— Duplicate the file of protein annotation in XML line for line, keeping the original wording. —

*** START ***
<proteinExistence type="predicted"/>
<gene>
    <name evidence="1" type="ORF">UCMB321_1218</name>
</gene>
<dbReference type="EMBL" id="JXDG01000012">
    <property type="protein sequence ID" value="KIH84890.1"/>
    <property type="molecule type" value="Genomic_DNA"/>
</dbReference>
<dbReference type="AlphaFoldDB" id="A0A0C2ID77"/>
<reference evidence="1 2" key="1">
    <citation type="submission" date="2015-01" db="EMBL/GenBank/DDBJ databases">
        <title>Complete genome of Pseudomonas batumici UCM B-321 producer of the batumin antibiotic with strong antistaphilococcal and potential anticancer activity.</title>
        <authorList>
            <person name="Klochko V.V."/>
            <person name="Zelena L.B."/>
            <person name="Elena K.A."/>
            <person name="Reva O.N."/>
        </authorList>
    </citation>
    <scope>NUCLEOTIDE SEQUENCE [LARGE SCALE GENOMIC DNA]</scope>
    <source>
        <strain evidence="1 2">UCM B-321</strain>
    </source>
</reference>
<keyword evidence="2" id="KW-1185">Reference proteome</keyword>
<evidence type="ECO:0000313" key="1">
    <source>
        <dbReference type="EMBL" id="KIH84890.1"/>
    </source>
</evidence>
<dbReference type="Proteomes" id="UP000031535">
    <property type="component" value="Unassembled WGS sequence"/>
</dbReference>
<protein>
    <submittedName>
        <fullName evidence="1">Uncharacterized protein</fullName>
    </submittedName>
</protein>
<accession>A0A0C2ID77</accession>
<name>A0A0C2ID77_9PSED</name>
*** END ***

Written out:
<proteinExistence type="predicted"/>
<gene>
    <name evidence="1" type="ORF">UCMB321_1218</name>
</gene>
<dbReference type="EMBL" id="JXDG01000012">
    <property type="protein sequence ID" value="KIH84890.1"/>
    <property type="molecule type" value="Genomic_DNA"/>
</dbReference>
<dbReference type="AlphaFoldDB" id="A0A0C2ID77"/>
<reference evidence="1 2" key="1">
    <citation type="submission" date="2015-01" db="EMBL/GenBank/DDBJ databases">
        <title>Complete genome of Pseudomonas batumici UCM B-321 producer of the batumin antibiotic with strong antistaphilococcal and potential anticancer activity.</title>
        <authorList>
            <person name="Klochko V.V."/>
            <person name="Zelena L.B."/>
            <person name="Elena K.A."/>
            <person name="Reva O.N."/>
        </authorList>
    </citation>
    <scope>NUCLEOTIDE SEQUENCE [LARGE SCALE GENOMIC DNA]</scope>
    <source>
        <strain evidence="1 2">UCM B-321</strain>
    </source>
</reference>
<keyword evidence="2" id="KW-1185">Reference proteome</keyword>
<evidence type="ECO:0000313" key="1">
    <source>
        <dbReference type="EMBL" id="KIH84890.1"/>
    </source>
</evidence>
<dbReference type="Proteomes" id="UP000031535">
    <property type="component" value="Unassembled WGS sequence"/>
</dbReference>
<protein>
    <submittedName>
        <fullName evidence="1">Uncharacterized protein</fullName>
    </submittedName>
</protein>
<accession>A0A0C2ID77</accession>
<name>A0A0C2ID77_9PSED</name>